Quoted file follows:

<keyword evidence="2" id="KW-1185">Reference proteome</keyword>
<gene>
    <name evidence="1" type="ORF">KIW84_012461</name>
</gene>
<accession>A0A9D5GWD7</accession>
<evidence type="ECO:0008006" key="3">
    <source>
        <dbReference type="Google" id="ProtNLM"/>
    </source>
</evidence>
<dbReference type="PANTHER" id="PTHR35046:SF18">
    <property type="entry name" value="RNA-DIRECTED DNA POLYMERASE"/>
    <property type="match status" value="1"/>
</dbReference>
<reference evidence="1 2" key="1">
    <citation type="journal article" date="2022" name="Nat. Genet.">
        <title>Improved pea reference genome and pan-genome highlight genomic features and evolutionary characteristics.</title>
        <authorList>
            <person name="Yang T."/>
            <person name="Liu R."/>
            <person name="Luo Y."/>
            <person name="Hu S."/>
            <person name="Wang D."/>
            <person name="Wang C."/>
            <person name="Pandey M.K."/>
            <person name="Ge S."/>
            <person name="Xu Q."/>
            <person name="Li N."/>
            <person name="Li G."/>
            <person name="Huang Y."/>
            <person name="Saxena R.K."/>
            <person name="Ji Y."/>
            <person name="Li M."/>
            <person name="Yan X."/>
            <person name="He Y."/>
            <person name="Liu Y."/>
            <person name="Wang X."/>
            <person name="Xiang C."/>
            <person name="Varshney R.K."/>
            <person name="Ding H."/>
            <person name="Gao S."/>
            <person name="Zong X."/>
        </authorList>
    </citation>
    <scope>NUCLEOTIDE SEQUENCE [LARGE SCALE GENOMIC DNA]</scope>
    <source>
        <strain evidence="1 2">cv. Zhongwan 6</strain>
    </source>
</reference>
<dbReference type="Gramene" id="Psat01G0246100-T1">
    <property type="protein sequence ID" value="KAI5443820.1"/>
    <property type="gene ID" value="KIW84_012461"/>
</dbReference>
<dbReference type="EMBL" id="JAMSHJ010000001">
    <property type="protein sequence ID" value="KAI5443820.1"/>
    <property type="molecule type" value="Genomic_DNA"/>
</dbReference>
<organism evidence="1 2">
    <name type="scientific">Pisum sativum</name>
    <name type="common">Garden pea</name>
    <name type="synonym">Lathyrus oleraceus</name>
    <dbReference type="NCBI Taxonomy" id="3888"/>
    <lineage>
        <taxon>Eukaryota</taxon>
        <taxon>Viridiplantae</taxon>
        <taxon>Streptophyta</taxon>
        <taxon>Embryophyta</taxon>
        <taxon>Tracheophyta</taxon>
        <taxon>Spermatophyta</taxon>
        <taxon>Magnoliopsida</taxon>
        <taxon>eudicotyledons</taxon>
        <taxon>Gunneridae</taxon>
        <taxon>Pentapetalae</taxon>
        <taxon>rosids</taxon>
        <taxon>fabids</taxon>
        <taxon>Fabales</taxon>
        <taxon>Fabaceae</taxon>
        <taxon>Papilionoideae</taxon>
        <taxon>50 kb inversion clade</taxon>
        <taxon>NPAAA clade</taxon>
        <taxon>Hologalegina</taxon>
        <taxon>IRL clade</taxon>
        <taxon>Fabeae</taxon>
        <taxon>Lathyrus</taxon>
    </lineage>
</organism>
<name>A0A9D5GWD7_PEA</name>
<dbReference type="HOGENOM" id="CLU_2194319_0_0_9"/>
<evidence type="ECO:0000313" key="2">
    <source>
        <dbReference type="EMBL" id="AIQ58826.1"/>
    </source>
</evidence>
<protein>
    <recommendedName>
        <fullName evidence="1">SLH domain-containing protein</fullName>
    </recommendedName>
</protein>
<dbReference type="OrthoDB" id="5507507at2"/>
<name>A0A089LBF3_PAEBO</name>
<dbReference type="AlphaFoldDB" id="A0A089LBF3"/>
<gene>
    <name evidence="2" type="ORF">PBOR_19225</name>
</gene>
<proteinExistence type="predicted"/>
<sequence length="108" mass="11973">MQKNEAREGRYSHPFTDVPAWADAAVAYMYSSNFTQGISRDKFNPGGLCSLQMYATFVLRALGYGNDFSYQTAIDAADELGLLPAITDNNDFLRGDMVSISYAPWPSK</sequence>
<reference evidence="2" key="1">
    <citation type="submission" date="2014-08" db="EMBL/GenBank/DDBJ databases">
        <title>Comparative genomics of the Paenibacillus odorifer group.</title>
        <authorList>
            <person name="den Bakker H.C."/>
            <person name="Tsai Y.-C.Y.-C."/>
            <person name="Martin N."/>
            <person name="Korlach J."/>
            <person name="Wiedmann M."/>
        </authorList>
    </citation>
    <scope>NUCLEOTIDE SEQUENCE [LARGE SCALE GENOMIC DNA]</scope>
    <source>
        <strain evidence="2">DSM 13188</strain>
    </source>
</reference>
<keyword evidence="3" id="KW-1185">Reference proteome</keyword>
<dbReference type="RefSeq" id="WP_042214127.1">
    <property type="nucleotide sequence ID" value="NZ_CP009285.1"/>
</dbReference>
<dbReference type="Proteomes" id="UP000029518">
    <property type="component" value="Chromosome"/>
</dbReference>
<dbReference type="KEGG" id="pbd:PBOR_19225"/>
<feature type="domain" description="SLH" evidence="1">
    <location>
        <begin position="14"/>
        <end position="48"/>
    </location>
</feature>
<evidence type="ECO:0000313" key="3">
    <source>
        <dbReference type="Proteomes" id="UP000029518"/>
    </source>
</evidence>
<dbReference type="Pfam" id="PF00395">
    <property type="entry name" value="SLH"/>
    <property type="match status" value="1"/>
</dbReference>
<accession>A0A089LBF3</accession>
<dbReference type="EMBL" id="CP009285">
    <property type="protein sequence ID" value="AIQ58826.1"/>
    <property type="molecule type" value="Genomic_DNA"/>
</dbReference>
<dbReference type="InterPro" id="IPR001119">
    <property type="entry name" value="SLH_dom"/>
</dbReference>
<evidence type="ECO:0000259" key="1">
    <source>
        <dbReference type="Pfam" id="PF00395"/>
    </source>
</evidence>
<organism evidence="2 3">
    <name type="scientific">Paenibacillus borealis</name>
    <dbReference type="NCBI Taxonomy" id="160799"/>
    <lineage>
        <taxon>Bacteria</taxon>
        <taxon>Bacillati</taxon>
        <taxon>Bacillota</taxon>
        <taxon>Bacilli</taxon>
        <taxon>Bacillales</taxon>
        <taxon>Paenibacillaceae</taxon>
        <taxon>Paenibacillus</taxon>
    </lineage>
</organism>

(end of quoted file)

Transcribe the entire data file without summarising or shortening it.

<keyword evidence="2" id="KW-1185">Reference proteome</keyword>
<gene>
    <name evidence="1" type="ORF">KIW84_012461</name>
</gene>
<accession>A0A9D5GWD7</accession>
<evidence type="ECO:0008006" key="3">
    <source>
        <dbReference type="Google" id="ProtNLM"/>
    </source>
</evidence>
<dbReference type="PANTHER" id="PTHR35046:SF18">
    <property type="entry name" value="RNA-DIRECTED DNA POLYMERASE"/>
    <property type="match status" value="1"/>
</dbReference>
<reference evidence="1 2" key="1">
    <citation type="journal article" date="2022" name="Nat. Genet.">
        <title>Improved pea reference genome and pan-genome highlight genomic features and evolutionary characteristics.</title>
        <authorList>
            <person name="Yang T."/>
            <person name="Liu R."/>
            <person name="Luo Y."/>
            <person name="Hu S."/>
            <person name="Wang D."/>
            <person name="Wang C."/>
            <person name="Pandey M.K."/>
            <person name="Ge S."/>
            <person name="Xu Q."/>
            <person name="Li N."/>
            <person name="Li G."/>
            <person name="Huang Y."/>
            <person name="Saxena R.K."/>
            <person name="Ji Y."/>
            <person name="Li M."/>
            <person name="Yan X."/>
            <person name="He Y."/>
            <person name="Liu Y."/>
            <person name="Wang X."/>
            <person name="Xiang C."/>
            <person name="Varshney R.K."/>
            <person name="Ding H."/>
            <person name="Gao S."/>
            <person name="Zong X."/>
        </authorList>
    </citation>
    <scope>NUCLEOTIDE SEQUENCE [LARGE SCALE GENOMIC DNA]</scope>
    <source>
        <strain evidence="1 2">cv. Zhongwan 6</strain>
    </source>
</reference>
<dbReference type="Gramene" id="Psat01G0246100-T1">
    <property type="protein sequence ID" value="KAI5443820.1"/>
    <property type="gene ID" value="KIW84_012461"/>
</dbReference>
<dbReference type="EMBL" id="JAMSHJ010000001">
    <property type="protein sequence ID" value="KAI5443820.1"/>
    <property type="molecule type" value="Genomic_DNA"/>
</dbReference>
<organism evidence="1 2">
    <name type="scientific">Pisum sativum</name>
    <name type="common">Garden pea</name>
    <name type="synonym">Lathyrus oleraceus</name>
    <dbReference type="NCBI Taxonomy" id="3888"/>
    <lineage>
        <taxon>Eukaryota</taxon>
        <taxon>Viridiplantae</taxon>
        <taxon>Streptophyta</taxon>
        <taxon>Embryophyta</taxon>
        <taxon>Tracheophyta</taxon>
        <taxon>Spermatophyta</taxon>
        <taxon>Magnoliopsida</taxon>
        <taxon>eudicotyledons</taxon>
        <taxon>Gunneridae</taxon>
        <taxon>Pentapetalae</taxon>
        <taxon>rosids</taxon>
        <taxon>fabids</taxon>
        <taxon>Fabales</taxon>
        <taxon>Fabaceae</taxon>
        <taxon>Papilionoideae</taxon>
        <taxon>50 kb inversion clade</taxon>
        <taxon>NPAAA clade</taxon>
        <taxon>Hologalegina</taxon>
        <taxon>IRL clade</taxon>
        <taxon>Fabeae</taxon>
        <taxon>Lathyrus</taxon>
    </lineage>
</organism>
<name>A0A9D5GWD7_PEA</name>
<dbReference type="HOGENOM" id="CLU_2194319_0_0_9"/>
<evidence type="ECO:0000313" key="2">
    <source>
        <dbReference type="EMBL" id="AIQ58826.1"/>
    </source>
</evidence>
<protein>
    <recommendedName>
        <fullName evidence="1">SLH domain-containing protein</fullName>
    </recommendedName>
</protein>
<dbReference type="OrthoDB" id="5507507at2"/>
<name>A0A089LBF3_PAEBO</name>
<dbReference type="AlphaFoldDB" id="A0A089LBF3"/>
<gene>
    <name evidence="2" type="ORF">PBOR_19225</name>
</gene>
<proteinExistence type="predicted"/>
<sequence length="108" mass="11973">MQKNEAREGRYSHPFTDVPAWADAAVAYMYSSNFTQGISRDKFNPGGLCSLQMYATFVLRALGYGNDFSYQTAIDAADELGLLPAITDNNDFLRGDMVSISYAPWPSK</sequence>
<reference evidence="2" key="1">
    <citation type="submission" date="2014-08" db="EMBL/GenBank/DDBJ databases">
        <title>Comparative genomics of the Paenibacillus odorifer group.</title>
        <authorList>
            <person name="den Bakker H.C."/>
            <person name="Tsai Y.-C.Y.-C."/>
            <person name="Martin N."/>
            <person name="Korlach J."/>
            <person name="Wiedmann M."/>
        </authorList>
    </citation>
    <scope>NUCLEOTIDE SEQUENCE [LARGE SCALE GENOMIC DNA]</scope>
    <source>
        <strain evidence="2">DSM 13188</strain>
    </source>
</reference>
<keyword evidence="3" id="KW-1185">Reference proteome</keyword>
<dbReference type="RefSeq" id="WP_042214127.1">
    <property type="nucleotide sequence ID" value="NZ_CP009285.1"/>
</dbReference>
<dbReference type="Proteomes" id="UP000029518">
    <property type="component" value="Chromosome"/>
</dbReference>
<dbReference type="KEGG" id="pbd:PBOR_19225"/>
<feature type="domain" description="SLH" evidence="1">
    <location>
        <begin position="14"/>
        <end position="48"/>
    </location>
</feature>
<evidence type="ECO:0000313" key="3">
    <source>
        <dbReference type="Proteomes" id="UP000029518"/>
    </source>
</evidence>
<dbReference type="Pfam" id="PF00395">
    <property type="entry name" value="SLH"/>
    <property type="match status" value="1"/>
</dbReference>
<accession>A0A089LBF3</accession>
<dbReference type="EMBL" id="CP009285">
    <property type="protein sequence ID" value="AIQ58826.1"/>
    <property type="molecule type" value="Genomic_DNA"/>
</dbReference>
<dbReference type="InterPro" id="IPR001119">
    <property type="entry name" value="SLH_dom"/>
</dbReference>
<evidence type="ECO:0000259" key="1">
    <source>
        <dbReference type="Pfam" id="PF00395"/>
    </source>
</evidence>
<organism evidence="2 3">
    <name type="scientific">Paenibacillus borealis</name>
    <dbReference type="NCBI Taxonomy" id="160799"/>
    <lineage>
        <taxon>Bacteria</taxon>
        <taxon>Bacillati</taxon>
        <taxon>Bacillota</taxon>
        <taxon>Bacilli</taxon>
        <taxon>Bacillales</taxon>
        <taxon>Paenibacillaceae</taxon>
        <taxon>Paenibacillus</taxon>
    </lineage>
</organism>